Merrimon Book Reviews

First edition of Charlotte's Web

Bohuslav Martinu, Czech composer

"Scheherazade Went on with Her Story". Illustration from "Arabian Nights" by Virginia Frances Sterrett, 1928

From Merrimon Book Reviews
The Brutal Telling
The Brutal Telling by Louise Penny
by Louise Penny

Beautifully written!

When a body is found in the bistro and antique store of Three Pines, Quebec, Inspector Gamache has his task cut out for him.  First he must discover the identity of the murdered man, a task which proves to be none to easy.  The case becomes more and more complex as the town residents all have something to hide.  Inspector Gamache starts on a trail that will lead him to examine codes, art and history and above all the inner narratives of the human mind and the dark depths of the human heart.

Louise Penny's THE BRUTAL TELLING is mystery for readers looking for more in their mysteries than just a clever puzzle.  The writing itself is absolutely beautiful.  Art of all kinds graces the pages of the mystery from paintings to the craftsmanship of antiques to the art of the narrative form.  Indeed, Louise Penny interweaves storytelling itself with the hunt for the victim's identity and the murderer.  Olivier the bistro owner tells a haunting mythological fairy tale of chaos and evil descending upon a village to the Hermit.  The tale itself has thematic resonances to the village of Three Pines and the murder case as the villagers themselves realize the murderer is likely one of them.  Juxtaposed next to Inspector Gamache's hunt for the crime details, Olivier's story reinforces Gamache's ability to look within the human heart for the deeper undercurrents, the inner narratives people hold within them.  THE BRUTAL TELLING is simply stunning.  Louise Penny does an excellent job at creating an atmosphere that draws the reader into the world of Three Pines as well as the psychological landscape, not through dry medical language but rather by creating a world layered with many elements.  Even if one guesses the identity of the murderer before the end, the actual identity seems less the point than the motive and all the twists and turns that lead to the unraveling of the darkness and psychology that lead to the crime.  The diverse range of clues from the mythological to obscure codes to village history all take the reader down an intriguing path that celebrates both art and history --- and the darkness that lingers within the heart.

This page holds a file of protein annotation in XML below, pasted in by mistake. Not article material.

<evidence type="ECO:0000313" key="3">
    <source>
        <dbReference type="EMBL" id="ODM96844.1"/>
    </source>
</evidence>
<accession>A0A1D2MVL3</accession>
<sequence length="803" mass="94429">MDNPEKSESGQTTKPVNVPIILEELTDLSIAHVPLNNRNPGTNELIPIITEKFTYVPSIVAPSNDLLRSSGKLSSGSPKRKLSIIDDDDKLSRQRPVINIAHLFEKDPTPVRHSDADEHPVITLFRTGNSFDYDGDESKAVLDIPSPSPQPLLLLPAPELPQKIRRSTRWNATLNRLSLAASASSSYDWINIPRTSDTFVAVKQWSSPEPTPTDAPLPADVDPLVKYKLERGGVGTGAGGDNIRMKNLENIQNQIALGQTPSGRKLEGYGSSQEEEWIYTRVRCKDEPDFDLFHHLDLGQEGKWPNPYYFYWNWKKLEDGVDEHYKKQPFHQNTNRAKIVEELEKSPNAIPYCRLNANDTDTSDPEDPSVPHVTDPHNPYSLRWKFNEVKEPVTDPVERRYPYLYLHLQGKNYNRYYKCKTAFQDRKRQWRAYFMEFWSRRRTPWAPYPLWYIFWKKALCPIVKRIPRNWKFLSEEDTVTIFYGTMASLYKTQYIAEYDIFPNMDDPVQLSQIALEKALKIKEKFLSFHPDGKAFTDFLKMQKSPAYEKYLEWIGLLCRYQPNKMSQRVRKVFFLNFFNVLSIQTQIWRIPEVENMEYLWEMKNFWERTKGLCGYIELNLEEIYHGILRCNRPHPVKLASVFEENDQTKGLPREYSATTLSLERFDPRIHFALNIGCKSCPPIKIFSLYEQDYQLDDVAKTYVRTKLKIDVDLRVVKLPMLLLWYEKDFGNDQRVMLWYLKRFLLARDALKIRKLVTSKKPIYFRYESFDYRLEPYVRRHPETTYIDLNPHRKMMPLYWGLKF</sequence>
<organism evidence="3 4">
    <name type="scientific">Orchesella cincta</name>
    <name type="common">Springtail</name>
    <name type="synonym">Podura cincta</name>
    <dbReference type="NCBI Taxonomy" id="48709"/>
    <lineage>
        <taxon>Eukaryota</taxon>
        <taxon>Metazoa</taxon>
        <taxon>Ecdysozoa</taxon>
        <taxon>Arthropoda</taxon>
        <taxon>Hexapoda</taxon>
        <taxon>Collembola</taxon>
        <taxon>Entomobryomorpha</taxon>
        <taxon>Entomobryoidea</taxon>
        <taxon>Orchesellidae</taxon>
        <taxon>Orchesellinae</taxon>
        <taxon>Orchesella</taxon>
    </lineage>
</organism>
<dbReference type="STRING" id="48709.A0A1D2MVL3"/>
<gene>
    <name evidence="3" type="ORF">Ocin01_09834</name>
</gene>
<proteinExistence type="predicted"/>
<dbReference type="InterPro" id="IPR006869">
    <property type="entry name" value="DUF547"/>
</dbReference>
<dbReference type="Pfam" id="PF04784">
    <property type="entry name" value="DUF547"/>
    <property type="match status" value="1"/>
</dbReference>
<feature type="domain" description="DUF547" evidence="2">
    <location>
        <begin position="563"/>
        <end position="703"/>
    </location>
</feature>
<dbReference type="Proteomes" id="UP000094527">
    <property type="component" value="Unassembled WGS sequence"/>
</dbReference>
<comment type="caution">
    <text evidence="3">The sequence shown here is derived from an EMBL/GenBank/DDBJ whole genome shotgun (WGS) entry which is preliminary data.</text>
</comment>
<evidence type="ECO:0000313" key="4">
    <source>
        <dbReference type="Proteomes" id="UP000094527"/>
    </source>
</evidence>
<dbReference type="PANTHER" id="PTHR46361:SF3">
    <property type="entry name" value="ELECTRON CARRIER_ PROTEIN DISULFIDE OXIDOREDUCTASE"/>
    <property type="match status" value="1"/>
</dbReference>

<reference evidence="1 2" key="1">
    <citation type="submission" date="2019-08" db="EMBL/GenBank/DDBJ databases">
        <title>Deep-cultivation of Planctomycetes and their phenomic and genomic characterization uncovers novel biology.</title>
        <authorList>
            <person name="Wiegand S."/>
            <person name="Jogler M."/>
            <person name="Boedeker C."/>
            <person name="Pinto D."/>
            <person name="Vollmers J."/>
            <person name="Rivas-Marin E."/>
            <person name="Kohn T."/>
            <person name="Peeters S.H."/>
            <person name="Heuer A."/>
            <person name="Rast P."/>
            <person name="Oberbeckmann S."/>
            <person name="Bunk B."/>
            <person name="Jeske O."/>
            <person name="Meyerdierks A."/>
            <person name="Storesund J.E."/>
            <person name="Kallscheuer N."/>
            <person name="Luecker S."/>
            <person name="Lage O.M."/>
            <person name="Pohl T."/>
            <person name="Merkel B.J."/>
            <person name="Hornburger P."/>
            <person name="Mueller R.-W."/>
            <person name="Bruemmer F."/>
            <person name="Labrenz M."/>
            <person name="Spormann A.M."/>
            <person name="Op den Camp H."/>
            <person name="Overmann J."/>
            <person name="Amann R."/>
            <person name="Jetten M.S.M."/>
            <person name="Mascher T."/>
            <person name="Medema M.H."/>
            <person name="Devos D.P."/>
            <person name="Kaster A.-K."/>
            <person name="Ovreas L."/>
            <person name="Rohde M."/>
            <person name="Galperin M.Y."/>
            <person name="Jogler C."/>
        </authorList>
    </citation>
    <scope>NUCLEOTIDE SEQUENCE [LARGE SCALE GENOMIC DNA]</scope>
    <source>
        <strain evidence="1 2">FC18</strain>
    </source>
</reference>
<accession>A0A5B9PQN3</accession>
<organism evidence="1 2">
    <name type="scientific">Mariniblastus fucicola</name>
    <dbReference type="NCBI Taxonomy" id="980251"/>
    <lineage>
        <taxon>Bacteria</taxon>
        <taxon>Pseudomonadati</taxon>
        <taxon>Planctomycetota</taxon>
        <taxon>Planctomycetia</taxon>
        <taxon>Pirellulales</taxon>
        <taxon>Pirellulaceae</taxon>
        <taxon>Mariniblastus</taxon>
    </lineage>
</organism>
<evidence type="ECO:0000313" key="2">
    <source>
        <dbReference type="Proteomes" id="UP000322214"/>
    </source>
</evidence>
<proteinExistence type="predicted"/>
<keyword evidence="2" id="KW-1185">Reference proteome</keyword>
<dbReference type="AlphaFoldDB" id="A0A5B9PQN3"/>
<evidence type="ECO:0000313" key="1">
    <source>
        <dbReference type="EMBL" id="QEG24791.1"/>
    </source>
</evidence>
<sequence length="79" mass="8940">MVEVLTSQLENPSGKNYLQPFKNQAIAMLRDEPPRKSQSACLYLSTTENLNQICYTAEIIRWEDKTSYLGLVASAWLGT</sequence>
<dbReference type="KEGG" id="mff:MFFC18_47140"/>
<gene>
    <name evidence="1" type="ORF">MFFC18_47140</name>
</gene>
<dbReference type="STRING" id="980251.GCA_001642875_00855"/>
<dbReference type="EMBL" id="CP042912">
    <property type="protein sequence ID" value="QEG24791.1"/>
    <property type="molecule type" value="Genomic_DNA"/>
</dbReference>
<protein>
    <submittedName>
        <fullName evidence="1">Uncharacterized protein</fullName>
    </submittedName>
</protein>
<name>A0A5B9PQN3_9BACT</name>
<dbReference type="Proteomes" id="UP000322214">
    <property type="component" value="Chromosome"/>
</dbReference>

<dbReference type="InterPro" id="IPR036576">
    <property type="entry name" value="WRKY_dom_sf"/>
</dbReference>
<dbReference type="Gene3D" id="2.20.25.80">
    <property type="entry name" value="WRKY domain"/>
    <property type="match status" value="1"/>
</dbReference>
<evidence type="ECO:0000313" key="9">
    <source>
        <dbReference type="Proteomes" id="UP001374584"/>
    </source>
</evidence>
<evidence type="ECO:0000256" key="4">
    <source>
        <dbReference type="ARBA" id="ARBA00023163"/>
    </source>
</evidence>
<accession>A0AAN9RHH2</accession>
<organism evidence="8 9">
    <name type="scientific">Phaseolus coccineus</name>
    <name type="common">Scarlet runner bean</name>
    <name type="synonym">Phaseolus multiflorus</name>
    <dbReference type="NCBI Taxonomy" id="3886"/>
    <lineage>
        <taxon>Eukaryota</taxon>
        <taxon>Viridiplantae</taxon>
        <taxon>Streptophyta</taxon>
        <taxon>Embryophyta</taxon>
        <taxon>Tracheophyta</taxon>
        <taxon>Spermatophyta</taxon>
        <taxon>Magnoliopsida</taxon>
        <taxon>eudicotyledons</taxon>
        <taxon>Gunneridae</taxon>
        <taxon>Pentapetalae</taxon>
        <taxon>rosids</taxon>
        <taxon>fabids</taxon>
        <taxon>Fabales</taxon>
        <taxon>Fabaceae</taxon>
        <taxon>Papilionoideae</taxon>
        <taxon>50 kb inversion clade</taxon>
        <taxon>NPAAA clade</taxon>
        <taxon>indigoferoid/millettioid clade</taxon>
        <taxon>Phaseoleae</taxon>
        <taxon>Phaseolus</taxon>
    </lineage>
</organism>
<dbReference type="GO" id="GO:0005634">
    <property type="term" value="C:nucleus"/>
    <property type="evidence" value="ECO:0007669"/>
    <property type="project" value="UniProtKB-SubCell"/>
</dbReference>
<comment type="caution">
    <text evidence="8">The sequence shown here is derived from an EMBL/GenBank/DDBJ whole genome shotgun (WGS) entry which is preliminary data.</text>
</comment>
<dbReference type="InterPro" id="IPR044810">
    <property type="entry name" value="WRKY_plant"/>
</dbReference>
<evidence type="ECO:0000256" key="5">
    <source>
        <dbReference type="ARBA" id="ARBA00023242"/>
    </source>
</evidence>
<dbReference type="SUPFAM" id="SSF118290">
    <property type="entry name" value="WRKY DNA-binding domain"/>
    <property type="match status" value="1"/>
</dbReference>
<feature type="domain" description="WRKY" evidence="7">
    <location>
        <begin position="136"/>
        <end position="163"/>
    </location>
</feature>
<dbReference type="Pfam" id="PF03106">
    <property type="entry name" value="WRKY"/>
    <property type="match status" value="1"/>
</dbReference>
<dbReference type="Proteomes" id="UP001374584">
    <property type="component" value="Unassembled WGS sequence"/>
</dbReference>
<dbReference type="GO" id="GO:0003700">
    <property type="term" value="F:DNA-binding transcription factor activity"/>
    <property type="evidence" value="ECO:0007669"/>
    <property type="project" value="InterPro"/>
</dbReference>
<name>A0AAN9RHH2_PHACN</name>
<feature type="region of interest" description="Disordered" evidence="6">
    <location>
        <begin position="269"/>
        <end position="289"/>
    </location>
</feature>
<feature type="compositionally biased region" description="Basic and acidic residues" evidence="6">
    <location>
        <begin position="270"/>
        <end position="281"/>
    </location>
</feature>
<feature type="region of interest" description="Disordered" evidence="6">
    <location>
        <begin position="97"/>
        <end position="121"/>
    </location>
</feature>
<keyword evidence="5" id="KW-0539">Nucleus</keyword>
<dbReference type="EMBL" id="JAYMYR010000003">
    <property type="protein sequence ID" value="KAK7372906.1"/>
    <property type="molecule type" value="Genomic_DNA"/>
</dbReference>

Fifth in the Inspector Gamache/Three Pines mysteries, THE BRUTAL TELLING works as a stand alone for readers new to Inspector Gamache mysteries, but once discovered, this Inspector Gamache mystery with leave readers craving to re-experience the author's writing and Inspector Gamache's unique style of investigation in earlier and future releases.  For those who enjoy both literary fiction and mysteries, THE BRUTAL TELLING is truly superb!

Minotaur Books (September 22, 2009)
A Chief Inspector Gamache Novel
Other  Inspector Gamache/Three Pines Novels: Still Life, A Fatal Grace, The Cruelest Month, A Rule Against Murder

Reviewed by Merrimon, Merrimon Book Reviews
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